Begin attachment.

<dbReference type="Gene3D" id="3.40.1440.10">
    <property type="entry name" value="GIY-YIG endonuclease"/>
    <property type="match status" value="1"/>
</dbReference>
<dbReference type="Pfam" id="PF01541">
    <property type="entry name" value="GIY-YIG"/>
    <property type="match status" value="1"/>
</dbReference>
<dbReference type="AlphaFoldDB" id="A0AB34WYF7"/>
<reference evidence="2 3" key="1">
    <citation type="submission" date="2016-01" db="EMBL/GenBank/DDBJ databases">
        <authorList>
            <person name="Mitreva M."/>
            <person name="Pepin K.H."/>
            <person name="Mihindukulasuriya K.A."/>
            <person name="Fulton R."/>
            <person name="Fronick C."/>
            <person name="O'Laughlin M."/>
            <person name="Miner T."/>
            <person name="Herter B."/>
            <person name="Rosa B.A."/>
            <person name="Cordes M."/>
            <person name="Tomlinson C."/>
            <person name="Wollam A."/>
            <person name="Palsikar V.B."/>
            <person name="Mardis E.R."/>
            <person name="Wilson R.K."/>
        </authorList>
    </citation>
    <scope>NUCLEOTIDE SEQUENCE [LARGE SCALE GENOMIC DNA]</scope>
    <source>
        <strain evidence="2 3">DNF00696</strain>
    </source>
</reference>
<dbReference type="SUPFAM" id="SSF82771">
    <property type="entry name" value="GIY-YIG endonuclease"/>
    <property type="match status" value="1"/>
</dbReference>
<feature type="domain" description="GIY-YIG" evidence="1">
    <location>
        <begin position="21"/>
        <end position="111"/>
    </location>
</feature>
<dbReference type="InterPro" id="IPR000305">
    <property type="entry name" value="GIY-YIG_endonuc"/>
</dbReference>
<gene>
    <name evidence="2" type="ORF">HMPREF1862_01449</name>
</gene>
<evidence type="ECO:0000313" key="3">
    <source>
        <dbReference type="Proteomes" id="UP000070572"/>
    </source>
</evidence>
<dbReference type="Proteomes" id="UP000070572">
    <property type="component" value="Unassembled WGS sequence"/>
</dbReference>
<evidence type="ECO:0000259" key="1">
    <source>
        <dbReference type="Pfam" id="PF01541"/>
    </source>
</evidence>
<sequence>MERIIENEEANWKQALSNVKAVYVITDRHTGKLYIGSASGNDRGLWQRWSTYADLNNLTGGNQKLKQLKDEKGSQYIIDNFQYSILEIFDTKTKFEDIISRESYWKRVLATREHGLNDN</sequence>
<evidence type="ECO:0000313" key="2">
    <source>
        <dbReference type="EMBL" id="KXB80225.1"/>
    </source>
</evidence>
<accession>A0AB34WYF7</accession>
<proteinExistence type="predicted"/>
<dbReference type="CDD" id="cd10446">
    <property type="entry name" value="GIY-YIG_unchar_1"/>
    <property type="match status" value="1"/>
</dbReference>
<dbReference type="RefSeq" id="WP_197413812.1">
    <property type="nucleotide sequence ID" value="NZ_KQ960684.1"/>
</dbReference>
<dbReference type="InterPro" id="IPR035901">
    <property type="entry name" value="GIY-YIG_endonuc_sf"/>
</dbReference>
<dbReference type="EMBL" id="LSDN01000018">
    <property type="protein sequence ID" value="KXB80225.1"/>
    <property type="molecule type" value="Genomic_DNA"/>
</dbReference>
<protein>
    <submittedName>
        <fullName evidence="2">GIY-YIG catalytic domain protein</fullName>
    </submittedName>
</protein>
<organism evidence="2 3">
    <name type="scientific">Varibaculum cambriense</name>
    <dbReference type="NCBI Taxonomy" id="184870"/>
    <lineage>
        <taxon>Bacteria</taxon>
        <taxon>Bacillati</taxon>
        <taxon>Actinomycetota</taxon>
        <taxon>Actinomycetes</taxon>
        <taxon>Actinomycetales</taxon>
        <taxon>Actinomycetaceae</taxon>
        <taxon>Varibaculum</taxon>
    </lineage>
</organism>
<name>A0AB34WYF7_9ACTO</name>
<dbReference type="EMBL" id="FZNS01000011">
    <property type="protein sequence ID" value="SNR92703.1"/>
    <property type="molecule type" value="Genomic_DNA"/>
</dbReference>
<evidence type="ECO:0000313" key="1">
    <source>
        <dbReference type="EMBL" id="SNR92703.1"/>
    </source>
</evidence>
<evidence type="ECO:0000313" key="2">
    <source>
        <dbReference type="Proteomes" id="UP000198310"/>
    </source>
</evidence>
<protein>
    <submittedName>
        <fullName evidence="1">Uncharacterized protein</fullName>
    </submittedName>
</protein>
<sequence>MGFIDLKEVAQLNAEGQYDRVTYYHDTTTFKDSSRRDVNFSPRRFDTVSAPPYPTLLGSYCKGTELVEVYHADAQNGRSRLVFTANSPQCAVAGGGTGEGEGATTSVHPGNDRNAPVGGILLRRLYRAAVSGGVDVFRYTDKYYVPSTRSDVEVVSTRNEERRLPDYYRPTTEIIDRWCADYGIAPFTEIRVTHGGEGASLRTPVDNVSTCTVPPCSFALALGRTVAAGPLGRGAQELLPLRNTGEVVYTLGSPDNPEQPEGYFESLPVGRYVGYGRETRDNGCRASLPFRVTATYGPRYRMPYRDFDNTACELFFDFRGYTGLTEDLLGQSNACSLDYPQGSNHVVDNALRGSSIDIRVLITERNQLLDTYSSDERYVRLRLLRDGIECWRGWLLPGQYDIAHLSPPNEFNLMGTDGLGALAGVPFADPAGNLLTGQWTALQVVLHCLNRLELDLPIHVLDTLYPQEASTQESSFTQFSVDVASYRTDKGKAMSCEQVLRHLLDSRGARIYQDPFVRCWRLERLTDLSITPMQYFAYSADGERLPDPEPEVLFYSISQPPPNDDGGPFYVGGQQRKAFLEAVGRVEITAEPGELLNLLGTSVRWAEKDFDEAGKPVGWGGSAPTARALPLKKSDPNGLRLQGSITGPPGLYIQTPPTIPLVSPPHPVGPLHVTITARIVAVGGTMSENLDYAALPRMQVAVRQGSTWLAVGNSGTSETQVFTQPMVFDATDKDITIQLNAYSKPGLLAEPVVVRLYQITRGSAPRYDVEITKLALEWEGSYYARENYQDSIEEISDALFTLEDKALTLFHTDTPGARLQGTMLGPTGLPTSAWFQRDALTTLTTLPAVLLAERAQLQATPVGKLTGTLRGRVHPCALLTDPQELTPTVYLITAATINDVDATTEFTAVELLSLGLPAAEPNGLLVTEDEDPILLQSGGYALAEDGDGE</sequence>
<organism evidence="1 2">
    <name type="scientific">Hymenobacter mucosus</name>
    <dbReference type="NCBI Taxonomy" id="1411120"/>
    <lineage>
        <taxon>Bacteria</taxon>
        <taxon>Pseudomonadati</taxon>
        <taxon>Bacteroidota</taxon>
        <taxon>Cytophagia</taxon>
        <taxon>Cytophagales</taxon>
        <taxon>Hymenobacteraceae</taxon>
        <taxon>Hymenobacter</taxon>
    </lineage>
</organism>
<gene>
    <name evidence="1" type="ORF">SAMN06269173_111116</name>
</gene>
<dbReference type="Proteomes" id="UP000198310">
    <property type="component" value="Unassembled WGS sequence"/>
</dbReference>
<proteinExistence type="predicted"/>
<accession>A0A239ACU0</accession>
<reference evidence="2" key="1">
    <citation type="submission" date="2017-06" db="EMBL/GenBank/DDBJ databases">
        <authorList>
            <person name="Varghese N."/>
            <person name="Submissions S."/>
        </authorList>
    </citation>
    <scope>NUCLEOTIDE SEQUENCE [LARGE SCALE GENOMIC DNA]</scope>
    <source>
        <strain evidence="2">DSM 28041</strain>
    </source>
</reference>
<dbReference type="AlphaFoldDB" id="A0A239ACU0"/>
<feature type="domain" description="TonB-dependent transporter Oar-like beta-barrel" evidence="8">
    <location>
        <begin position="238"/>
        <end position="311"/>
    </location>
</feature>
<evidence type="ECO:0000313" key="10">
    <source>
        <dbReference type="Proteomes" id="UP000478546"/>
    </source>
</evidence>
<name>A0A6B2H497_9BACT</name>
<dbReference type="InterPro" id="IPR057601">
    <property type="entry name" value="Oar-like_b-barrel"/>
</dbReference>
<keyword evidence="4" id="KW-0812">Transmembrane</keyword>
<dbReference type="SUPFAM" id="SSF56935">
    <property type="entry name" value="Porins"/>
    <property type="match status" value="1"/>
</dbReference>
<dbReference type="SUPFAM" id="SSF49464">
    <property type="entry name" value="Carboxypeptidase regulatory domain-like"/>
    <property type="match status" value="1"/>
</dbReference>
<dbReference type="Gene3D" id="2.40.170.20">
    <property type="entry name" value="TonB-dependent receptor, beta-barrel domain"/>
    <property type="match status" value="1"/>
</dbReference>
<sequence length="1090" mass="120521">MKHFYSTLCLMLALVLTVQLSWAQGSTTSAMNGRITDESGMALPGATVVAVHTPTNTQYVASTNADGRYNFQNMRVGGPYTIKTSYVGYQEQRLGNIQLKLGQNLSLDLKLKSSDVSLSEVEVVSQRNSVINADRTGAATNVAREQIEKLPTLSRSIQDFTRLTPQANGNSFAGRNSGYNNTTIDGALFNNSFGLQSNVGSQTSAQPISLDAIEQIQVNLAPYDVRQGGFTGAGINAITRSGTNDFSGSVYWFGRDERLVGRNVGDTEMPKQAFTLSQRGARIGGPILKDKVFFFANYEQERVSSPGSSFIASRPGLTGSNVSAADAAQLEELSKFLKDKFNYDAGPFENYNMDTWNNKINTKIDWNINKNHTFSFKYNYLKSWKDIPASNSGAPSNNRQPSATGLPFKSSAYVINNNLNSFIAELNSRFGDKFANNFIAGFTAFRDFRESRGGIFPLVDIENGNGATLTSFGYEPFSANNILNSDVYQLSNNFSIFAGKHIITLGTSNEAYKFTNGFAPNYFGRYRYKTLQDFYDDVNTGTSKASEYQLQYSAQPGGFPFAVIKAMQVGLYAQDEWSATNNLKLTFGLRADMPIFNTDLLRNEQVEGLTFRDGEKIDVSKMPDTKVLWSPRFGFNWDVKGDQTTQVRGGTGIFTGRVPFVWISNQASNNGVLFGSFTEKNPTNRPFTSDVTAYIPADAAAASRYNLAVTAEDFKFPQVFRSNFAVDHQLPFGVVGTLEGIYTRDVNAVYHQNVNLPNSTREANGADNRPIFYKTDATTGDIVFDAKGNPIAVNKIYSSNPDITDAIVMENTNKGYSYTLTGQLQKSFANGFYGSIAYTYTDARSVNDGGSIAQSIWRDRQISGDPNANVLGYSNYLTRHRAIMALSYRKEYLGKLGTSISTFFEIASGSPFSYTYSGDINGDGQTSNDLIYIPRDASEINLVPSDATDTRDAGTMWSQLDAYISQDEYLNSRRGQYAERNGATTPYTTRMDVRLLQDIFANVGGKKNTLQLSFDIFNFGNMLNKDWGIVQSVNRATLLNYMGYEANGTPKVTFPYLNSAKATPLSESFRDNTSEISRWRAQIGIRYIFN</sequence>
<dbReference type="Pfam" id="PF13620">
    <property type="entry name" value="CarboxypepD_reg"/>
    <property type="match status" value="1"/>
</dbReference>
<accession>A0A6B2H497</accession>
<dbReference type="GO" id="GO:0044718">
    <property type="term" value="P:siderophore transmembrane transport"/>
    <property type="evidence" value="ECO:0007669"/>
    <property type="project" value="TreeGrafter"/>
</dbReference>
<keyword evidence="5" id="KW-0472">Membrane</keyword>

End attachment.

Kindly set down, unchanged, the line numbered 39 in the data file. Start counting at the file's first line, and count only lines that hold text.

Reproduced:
<feature type="domain" description="GIY-YIG" evidence="1">